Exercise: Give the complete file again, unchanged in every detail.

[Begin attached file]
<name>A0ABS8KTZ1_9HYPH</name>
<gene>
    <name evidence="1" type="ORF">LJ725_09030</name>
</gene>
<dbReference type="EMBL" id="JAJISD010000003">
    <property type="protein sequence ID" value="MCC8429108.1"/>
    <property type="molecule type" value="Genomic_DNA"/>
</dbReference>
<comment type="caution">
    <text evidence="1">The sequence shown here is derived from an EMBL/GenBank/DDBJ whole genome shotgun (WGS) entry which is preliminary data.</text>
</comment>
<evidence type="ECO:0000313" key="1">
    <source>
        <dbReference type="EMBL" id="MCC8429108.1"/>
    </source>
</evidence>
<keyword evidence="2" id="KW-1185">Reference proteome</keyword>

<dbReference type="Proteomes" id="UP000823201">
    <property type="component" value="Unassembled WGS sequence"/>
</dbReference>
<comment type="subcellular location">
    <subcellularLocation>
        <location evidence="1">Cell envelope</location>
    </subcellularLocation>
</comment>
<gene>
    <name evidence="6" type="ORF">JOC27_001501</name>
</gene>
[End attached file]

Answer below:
<name>A0ABS8KTZ1_9HYPH</name>
<gene>
    <name evidence="1" type="ORF">LJ725_09030</name>
</gene>
<dbReference type="EMBL" id="JAJISD010000003">
    <property type="protein sequence ID" value="MCC8429108.1"/>
    <property type="molecule type" value="Genomic_DNA"/>
</dbReference>
<comment type="caution">
    <text evidence="1">The sequence shown here is derived from an EMBL/GenBank/DDBJ whole genome shotgun (WGS) entry which is preliminary data.</text>
</comment>
<evidence type="ECO:0000313" key="1">
    <source>
        <dbReference type="EMBL" id="MCC8429108.1"/>
    </source>
</evidence>
<keyword evidence="2" id="KW-1185">Reference proteome</keyword>

<dbReference type="Proteomes" id="UP000823201">
    <property type="component" value="Unassembled WGS sequence"/>
</dbReference>
<comment type="subcellular location">
    <subcellularLocation>
        <location evidence="1">Cell envelope</location>
    </subcellularLocation>
</comment>
<gene>
    <name evidence="6" type="ORF">JOC27_001501</name>
</gene>